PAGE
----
* Art is not about making beautiful things, but about reaching something truer, deeper and more troubling.
* We are religious beings, but I don't mean doctrinal. It is to do with the mysteries of why we are here, what happens when you die and what exists before you are born. These are all grand questions that art can answer in a way religion cannot.
* What I know is much less interesting than what I don't. The psychoanalytical process is very close to the artistic process and I trust the workings of the unconscious.
* The adventure in modernist space has been onward, upward and phallic. New space is inside-out, upside-down, dark, troubling, and much of that is what we have culturally termed feminine. I feel this is one of the open frontiers.
* The communal ideal didn't work for me; I lived on a kibbutz when I was 19. However, I do believe in left-wing politics. It is much to my sadness that we seem to live in a monoculture where the capitalist path is the only way. I long for the day when some other ideal will arise.
* Money is mythological in the art world. The skull [Damien Hirst's For the Love of God] ought to have been made out of non-valuable materials to properly convey its value as art [rather than diamonds].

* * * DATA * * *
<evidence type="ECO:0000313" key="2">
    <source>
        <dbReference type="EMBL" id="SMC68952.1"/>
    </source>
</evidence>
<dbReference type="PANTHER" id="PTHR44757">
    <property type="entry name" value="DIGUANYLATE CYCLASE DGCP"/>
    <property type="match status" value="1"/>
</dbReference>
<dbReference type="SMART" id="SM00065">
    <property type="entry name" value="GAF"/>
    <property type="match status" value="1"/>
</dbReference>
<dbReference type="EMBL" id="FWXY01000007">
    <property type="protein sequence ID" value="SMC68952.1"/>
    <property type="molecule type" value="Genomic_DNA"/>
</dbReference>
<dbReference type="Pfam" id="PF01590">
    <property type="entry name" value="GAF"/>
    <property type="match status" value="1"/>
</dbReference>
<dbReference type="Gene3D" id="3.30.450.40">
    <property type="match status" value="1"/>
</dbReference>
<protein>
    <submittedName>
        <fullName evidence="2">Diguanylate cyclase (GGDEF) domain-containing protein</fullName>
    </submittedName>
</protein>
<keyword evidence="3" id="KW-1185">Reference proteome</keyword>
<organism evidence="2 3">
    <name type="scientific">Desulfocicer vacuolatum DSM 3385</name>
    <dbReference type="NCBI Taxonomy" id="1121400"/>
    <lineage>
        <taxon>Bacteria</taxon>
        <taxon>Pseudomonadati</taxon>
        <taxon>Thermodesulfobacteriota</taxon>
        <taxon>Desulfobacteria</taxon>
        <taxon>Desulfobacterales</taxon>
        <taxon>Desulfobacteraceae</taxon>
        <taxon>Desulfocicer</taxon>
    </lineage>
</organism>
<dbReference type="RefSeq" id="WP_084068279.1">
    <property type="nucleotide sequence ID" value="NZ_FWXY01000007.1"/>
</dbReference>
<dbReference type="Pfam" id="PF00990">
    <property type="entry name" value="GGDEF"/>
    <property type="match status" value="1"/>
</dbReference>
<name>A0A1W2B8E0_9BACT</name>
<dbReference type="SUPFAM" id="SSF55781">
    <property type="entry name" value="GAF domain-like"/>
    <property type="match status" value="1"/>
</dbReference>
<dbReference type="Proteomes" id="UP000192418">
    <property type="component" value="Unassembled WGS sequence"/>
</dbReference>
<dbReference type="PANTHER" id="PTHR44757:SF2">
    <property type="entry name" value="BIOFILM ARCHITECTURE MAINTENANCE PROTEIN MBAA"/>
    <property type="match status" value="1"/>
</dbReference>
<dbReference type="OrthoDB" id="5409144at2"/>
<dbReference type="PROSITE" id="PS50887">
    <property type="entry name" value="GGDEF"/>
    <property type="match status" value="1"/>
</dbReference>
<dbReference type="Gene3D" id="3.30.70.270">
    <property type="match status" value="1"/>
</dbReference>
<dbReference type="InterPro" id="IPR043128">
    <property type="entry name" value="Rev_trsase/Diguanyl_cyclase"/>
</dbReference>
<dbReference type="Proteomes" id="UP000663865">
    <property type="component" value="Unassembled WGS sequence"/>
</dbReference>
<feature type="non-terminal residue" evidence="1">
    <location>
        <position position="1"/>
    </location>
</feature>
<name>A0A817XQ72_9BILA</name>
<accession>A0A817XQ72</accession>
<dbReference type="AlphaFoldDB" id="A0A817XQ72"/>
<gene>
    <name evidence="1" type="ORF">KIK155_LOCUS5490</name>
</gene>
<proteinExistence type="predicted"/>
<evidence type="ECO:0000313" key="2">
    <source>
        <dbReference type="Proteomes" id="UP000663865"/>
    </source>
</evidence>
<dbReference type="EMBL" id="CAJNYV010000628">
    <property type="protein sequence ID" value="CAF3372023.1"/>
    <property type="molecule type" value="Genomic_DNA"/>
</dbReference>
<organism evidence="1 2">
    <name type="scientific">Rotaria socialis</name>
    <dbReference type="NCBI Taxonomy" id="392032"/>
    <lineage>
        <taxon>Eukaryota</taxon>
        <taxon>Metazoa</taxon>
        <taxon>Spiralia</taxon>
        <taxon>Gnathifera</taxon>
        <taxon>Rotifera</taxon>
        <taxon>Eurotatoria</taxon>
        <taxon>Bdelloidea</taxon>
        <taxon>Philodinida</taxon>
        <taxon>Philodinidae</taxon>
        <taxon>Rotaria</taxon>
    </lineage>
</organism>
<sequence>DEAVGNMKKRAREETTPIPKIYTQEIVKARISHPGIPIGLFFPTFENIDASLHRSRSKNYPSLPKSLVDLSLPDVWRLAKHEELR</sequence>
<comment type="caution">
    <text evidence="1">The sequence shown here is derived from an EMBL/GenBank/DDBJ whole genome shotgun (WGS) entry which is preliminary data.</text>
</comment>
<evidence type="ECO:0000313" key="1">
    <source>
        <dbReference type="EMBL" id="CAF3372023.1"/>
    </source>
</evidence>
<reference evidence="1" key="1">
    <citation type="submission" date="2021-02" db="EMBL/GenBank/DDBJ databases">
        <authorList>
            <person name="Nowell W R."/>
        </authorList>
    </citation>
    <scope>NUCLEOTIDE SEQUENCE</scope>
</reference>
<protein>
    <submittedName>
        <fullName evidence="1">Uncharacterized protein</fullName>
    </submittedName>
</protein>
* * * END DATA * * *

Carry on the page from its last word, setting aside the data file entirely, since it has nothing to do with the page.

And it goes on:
* The Turner Prize has done a great deal to give contemporary art a bigger audience.
* An hour's meditation every day is essential to collect the self. We spend too much time giving the self away.
* I hate aeroplanes. And they should stop flying them over London because they are the biggest diminisher of our quality of life.
* Architecture is an image of our collective self. I'm worried it has come to be more and more about style and less and less about the architectonics.
* Death is inevitable and we do everything not to face it. If one can have dignity in death, all else will have its true perspective.
Anish Kapoor will be in conversation with art critic Richard Cork at Institute Francais, 17 Queensbury Place, London SW7, on 12 December. For details, tel: 0870 050 3688